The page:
alexa APTT Is A Better Indicator Than Thrombocytopenia Alone To Assess The Need Of Platelet Transfusion In Dengue
ISSN: 2161-0517

Virology & Mycology
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10th World Congress on Virology and Mycology
May 11-12, 2017 Singapore

Kalyan Koganti
Help Hospital, India
ScientificTracks Abstracts: Virol-mycol
DOI: 10.4172/2161-0517-C1-020
Background & Aim: In India, platelet transfusions are given to large no. of patients suffering with dengue due to the fear of bleeding especially when the platelet counts are low. Though many patients do not bleed when the platelet count falls to less than 20,000, certain patients bleed even if the platelet counts are more than 20,000 without any comorbid condition (like gastro intestinal ulcer) in the past. This fear has led to huge amounts of unnecessary platelet transfusions which cause significant economic burden to low and middle income countries like India and also sometimes these transfusions end with transfusion related adverse reactions. The aim of the study is to identify the role of APTT in comparison with thrombocytopenia as an indicator to assess the real need of platelet transfusions. Materials & Methods: A prospective study was conducted at a hospital in South India which included 176 admitted cases of dengue confirmed by immunochromatography. APTT was performed in all these patients along with platelet count. Cut off values of >60 seconds for APTT and <20,000 for platelet count were considered to assess the bleeding manifestations in dengue Results: Among the total 176 patients, 56 patients had bleeding manifestations like malena, hematuria, bleeding gums, etc. APTT >60 seconds had a sensitivity and specificity of 93% and 90% respectively in identifying bleeding manifestations whereas platelet count of <20,000 had a sensitivity and specificity of 64% and 73% respectively. Conclusion: Elevated APTT levels can be considered as an indicator to assess the need of platelet transfusion in dengue. As there is a significant variation among patients who bleed with respect to platelet count, APTT can be considered to avoid unnecessary transfusions.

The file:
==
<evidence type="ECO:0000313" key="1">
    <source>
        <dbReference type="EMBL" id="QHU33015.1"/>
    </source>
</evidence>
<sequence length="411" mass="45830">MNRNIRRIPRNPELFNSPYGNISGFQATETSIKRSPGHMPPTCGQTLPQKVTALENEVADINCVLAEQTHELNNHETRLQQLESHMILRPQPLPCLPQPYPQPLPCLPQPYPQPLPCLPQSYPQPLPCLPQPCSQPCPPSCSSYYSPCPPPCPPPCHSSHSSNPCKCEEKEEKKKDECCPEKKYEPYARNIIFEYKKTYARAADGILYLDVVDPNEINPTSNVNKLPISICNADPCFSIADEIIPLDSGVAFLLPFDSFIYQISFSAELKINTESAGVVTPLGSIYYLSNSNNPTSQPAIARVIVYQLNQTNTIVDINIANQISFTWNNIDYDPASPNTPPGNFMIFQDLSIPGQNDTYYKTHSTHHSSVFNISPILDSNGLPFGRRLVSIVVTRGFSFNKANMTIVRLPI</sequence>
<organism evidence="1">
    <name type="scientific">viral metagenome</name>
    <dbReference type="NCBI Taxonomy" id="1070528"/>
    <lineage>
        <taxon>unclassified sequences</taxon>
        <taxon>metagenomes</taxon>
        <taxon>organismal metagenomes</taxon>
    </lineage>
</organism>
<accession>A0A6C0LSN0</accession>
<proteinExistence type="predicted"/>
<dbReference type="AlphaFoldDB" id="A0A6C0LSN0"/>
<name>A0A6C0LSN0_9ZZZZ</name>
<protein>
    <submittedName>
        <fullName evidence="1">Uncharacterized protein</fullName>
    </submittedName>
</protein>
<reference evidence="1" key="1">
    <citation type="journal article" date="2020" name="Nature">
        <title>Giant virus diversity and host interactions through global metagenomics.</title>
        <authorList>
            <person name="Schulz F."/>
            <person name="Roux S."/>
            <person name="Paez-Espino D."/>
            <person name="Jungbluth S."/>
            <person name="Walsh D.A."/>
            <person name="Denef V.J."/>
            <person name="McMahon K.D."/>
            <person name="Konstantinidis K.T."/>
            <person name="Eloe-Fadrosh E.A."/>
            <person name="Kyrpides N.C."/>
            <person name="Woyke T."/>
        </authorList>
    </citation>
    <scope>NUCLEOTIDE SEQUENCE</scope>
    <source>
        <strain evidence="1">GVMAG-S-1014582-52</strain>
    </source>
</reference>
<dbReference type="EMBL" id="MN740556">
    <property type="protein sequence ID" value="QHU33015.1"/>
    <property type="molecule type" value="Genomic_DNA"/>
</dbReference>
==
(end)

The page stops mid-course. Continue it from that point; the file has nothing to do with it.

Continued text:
Kalyan Koganti, is an Infectious Diseases Specialist from South India, and has done his MD (Internal Medicine) from Manipal and PG certificate (Infectious Diseases) from London School of Hygiene and Tropical Medicine. He has established a centre for infectious diseases and has submitted significant scientific data on endemic infections, HIV and hospital/community acquired infections.

Email: [email protected]

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